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Veteran Lebanon’s Central Banker Quits Position With Legacy In Tatters

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Riad Salameh, who was once hailed as a financial whiz, is leaving his position as governor of the Lebanese central bank on Monday. His reputation will be tarnished by the terrible collapse of Lebanon’s banking system and corruption allegations both domestically and internationally.

Salameh was widely regarded as the center of the financial system until it collapsed in 2019, leaving many Lebanese in poverty and freezing most savers out of their accounts in the formerly burgeoning banking industry. This caused Salameh’s reputation to disintegrate.

His reputation was further damaged when other European nations started looking into whether he had misused his authority to steal a significant sum of Lebanese public funds.

Days before he left, Salameh told Reuters that he had “worked according to the law and respected the legal rights of others” throughout his time in office. Salameh has denied any wrongdoing.

The factions that control the government engaged in decades-long corruption and wasteful expenditure, which led to the financial collapse of Lebanon. Many Lebanese blame Salameh and those groups for the collapse that has reduced the value of the currency by 98%.

Salameh defended his position in an interview on Wednesday, claiming that the central bank was not to blame for the financial crisis and that the government was in charge of spending public monies. Salameh, 73, told the broadcasting company LBCI, “I am going to turn a page of my life.”

Central Bank Was ‘Shattered’

For a guy who was once considered a potential president, it has represented a remarkable turnabout. Salameh gained a reputation as a capable manager of the financial sector after assuming control of the central bank.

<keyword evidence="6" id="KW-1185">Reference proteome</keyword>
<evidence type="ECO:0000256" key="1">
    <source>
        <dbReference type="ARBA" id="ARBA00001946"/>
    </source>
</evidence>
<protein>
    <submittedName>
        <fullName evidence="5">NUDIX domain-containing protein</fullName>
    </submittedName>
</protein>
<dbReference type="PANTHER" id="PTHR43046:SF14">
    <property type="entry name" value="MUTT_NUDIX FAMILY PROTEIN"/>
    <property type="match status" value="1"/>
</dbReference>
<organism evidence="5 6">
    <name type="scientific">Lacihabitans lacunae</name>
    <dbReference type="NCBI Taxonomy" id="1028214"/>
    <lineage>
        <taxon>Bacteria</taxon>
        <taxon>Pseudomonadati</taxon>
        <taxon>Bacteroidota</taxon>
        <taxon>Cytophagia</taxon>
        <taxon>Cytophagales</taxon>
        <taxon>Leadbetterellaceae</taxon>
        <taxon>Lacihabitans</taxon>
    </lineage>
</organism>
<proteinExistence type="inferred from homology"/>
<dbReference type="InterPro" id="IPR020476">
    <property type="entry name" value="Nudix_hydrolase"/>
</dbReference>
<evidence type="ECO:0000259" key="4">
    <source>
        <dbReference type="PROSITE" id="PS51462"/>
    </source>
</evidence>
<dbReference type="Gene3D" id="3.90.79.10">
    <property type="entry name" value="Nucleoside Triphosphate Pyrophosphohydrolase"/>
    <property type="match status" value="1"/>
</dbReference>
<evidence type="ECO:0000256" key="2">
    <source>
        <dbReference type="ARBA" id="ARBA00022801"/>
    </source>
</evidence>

Despite having high-level support from the ruling politicians, many of whom were militia commanders during Lebanon’s 1975–1990 civil war, this image separated him apart from them.

He frequently attended opulent financial conferences, was lavished with banking honors, and had extensive authority as governor.

In 2016, Salameh kept the system afloat by stealing money at exorbitant interest rates from regional banks. Because it relied on new borrowing to pay off old debt, critics dubbed this a “Ponzi scheme”.



Source: cbs News

The BDL offices are guarded by walls covered in graffiti that expresses the resentment people have towards Salameh

The focus of the corruption investigations is on fees that the central bank charged banks for buying government assets, with the money from which going to Forry Associates, a business owned by Raja Salameh, Salameh’s brother.

The Salameh brothers deny any wrongdoing and deny diverting or laundering any public monies. “Neither directly nor indirectly did any money from the Central Bank go to Forry,” Salameh stated in the interview on Wednesday.

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